Monoclonal gammopathy of (un)known significance

Dtsch Med Wochenschr. 2022 Jun;147(11):675-682. doi: 10.1055/a-1664-7353. Epub 2022 May 30.


Monoclonal gammopathies are a frequently diagnosed entity. However, the diagnosis is not always clinically relevant. The diagnosis of a monoclonal gammopathy requires serum electrophoresis, immunofixation and free light chain measurement. Sometimes, monoclonal gammopathies occur in the course of transient or autoimmune inflammation. Further diagnostics should only be performed after risk assessment according to Mayo criteria. In non-low risk patients, a symptomatic myeloma has to be ruled out via SLiM-CRAB criteria. The diagnostic work-up should include whole-body MRI and a bone marrow puncture as well as a 24 h urine sample. If it does not imply myeloma, the diagnosis of MGUS is confirmed and a follow-up after 6 months is recommended. After that, low-risk patients only need SLiM-CRAB screening at clinical signs of progression. All other patients should receive serologic follow-ups once a year. Importantly, MGUS patients show higher morbidity. Amongst a higher prevalence of osteoporosis and immunodeficiency, a wide array of MGUS-associated diseases such as AL amyloidosis, deposition diseases and Fc binding-dependent effects can occur. This article gives an overview over the work-up, observation and caveats of monoclonal gammopathy of (un)known significance.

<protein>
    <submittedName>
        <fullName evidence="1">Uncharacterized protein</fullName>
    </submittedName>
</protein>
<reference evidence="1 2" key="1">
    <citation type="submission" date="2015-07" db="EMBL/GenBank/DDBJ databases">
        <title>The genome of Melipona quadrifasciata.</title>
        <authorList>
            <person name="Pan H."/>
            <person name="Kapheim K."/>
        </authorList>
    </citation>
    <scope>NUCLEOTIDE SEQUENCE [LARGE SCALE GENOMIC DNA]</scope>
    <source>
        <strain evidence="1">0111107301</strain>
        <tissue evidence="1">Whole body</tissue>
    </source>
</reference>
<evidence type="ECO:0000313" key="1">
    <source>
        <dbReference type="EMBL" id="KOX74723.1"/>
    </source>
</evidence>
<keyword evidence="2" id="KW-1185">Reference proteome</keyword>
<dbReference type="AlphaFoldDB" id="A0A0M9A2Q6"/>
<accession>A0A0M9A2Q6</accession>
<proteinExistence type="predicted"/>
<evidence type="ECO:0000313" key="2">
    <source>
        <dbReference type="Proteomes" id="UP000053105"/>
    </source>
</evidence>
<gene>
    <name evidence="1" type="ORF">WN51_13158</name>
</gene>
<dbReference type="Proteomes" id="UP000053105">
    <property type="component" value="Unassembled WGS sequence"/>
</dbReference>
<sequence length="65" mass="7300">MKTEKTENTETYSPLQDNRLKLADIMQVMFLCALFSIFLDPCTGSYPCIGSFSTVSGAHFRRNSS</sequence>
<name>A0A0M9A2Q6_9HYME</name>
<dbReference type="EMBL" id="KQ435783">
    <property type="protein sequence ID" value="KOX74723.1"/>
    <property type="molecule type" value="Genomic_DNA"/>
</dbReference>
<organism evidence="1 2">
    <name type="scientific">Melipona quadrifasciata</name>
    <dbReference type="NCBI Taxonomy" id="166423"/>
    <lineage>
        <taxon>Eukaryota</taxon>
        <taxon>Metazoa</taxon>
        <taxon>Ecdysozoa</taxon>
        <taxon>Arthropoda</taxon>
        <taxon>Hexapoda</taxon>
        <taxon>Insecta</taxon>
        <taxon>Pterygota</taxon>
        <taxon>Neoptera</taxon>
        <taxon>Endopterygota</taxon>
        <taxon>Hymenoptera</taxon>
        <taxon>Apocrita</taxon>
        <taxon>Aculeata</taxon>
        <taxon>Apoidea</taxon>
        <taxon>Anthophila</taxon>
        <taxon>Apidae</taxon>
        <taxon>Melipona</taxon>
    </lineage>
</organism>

PMID:35636418 | DOI:10.1055/a-1664-7353